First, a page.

The Vechtstreek (Dutch pronunciation: [ˈvɛxtˌstreːk]) (Dutch for "Vecht area") is a region in the Dutch provinces of Utrecht and North Holland along the Vecht River between the towns of Utrecht and Amsterdam. Located in the economic heartland of the Netherlands, it is known for its natural environment and history. The Vechtstreek is known for its many vestiges of the Dutch Golden Age, including castles, homes, parks and tea houses. They bear witness to the greatness and wealth of that period, the important commercial role played by the Vecht River and the area's history as a residential area for the nobility and wealthy.
The Vecht River begins in the historic centre of Utrecht, where it receives much of its water from the Kromme Rijn, a minor branch of the Lower Rhine. It passes old towns like Oud-Zuilen, Maarssen, Breukelen, Nieuwersluis, Loenen, Vreeland, Nederhorst den Berg, Nigtevecht and Weesp before it flows into the IJsselmeer at Muiden.
The landscape to the east and west of the river is also remarkable.[original research?] Peat extraction in the 17th and 18th century turned vast low-lying fens into a collection of shallow, man-made lakes and bogs. Water lilies, reeds, swamps and wooded areas have developed spontaneously from the old peat canals (trekgaten) where the peat was extracted. A total of about 70 square kilometres have been designated as a series of nature reserves and are part of the European Natura 2000 scheme.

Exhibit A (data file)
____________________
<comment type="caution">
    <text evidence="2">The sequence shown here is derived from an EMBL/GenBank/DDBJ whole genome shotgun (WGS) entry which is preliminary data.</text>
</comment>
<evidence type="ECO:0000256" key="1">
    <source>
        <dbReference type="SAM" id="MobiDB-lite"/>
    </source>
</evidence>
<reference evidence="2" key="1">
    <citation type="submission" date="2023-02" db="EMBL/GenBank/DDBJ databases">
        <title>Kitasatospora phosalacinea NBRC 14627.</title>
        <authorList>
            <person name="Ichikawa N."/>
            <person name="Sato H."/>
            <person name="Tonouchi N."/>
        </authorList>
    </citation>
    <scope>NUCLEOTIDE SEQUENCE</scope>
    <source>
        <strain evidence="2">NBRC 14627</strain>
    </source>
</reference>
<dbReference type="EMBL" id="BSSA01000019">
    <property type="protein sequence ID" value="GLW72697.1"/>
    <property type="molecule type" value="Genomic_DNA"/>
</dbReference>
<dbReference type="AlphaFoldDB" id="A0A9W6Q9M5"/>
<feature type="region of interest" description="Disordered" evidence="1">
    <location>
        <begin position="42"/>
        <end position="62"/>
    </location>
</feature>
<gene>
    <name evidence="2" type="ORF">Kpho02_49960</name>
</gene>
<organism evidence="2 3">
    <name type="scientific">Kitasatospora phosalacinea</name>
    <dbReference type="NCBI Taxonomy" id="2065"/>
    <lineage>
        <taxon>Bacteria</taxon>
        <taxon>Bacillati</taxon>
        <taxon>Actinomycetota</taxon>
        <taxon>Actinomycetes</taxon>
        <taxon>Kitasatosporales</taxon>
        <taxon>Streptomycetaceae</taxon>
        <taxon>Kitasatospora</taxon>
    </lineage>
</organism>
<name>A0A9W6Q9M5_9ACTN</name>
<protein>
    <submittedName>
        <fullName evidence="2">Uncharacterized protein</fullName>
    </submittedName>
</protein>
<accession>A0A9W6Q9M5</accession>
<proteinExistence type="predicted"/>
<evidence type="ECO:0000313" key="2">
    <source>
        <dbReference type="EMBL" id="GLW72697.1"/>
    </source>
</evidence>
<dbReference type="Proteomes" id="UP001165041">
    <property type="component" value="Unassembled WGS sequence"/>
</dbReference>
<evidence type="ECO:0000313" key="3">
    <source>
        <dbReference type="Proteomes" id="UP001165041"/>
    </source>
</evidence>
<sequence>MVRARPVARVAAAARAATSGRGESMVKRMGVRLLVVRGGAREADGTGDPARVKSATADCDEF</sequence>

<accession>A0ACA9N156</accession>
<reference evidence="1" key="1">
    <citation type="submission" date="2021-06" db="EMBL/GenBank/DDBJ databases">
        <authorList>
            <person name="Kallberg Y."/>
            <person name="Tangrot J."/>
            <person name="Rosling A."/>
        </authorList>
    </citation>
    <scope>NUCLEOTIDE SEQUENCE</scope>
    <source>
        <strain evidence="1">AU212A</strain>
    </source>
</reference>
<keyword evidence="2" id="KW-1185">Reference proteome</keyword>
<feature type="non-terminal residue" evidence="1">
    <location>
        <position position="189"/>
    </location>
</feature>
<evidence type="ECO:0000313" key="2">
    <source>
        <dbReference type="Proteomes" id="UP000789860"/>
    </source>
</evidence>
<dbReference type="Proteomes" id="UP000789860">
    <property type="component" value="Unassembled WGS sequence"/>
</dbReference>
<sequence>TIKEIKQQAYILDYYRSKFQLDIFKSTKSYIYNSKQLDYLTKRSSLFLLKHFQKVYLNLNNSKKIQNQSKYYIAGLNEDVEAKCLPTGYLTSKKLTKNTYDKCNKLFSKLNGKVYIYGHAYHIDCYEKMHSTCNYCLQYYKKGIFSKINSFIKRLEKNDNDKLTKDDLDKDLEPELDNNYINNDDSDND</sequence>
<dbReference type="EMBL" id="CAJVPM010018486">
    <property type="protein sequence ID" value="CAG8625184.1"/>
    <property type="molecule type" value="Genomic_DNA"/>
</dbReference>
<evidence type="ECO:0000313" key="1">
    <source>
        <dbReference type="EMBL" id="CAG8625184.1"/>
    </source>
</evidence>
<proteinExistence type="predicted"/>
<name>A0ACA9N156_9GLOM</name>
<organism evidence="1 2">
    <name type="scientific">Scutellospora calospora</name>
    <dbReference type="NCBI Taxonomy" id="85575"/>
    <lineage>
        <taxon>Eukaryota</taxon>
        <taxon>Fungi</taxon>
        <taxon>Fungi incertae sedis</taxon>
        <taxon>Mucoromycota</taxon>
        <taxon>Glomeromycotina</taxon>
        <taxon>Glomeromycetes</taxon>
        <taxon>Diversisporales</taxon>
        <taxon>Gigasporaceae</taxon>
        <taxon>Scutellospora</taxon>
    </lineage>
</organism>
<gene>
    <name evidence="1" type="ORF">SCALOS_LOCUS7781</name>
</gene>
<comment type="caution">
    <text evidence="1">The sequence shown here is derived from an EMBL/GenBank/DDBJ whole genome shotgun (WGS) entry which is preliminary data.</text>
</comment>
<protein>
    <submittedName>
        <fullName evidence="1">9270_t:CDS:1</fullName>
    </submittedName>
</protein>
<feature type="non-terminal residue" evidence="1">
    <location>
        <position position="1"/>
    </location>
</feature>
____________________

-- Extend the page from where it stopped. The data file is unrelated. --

There are lakes and waterways on both sides of the Vecht. These lakes and interconnecting waterways are referred to as the Vechtplassen ("the Vecht Lakes"), a series of man-made lakes resulting from the peat extraction. The lakes near Loosdrecht are especially popular for sailing. West of the river Vecht there is another important area of man-made lakes, the Vinkeveen lakes.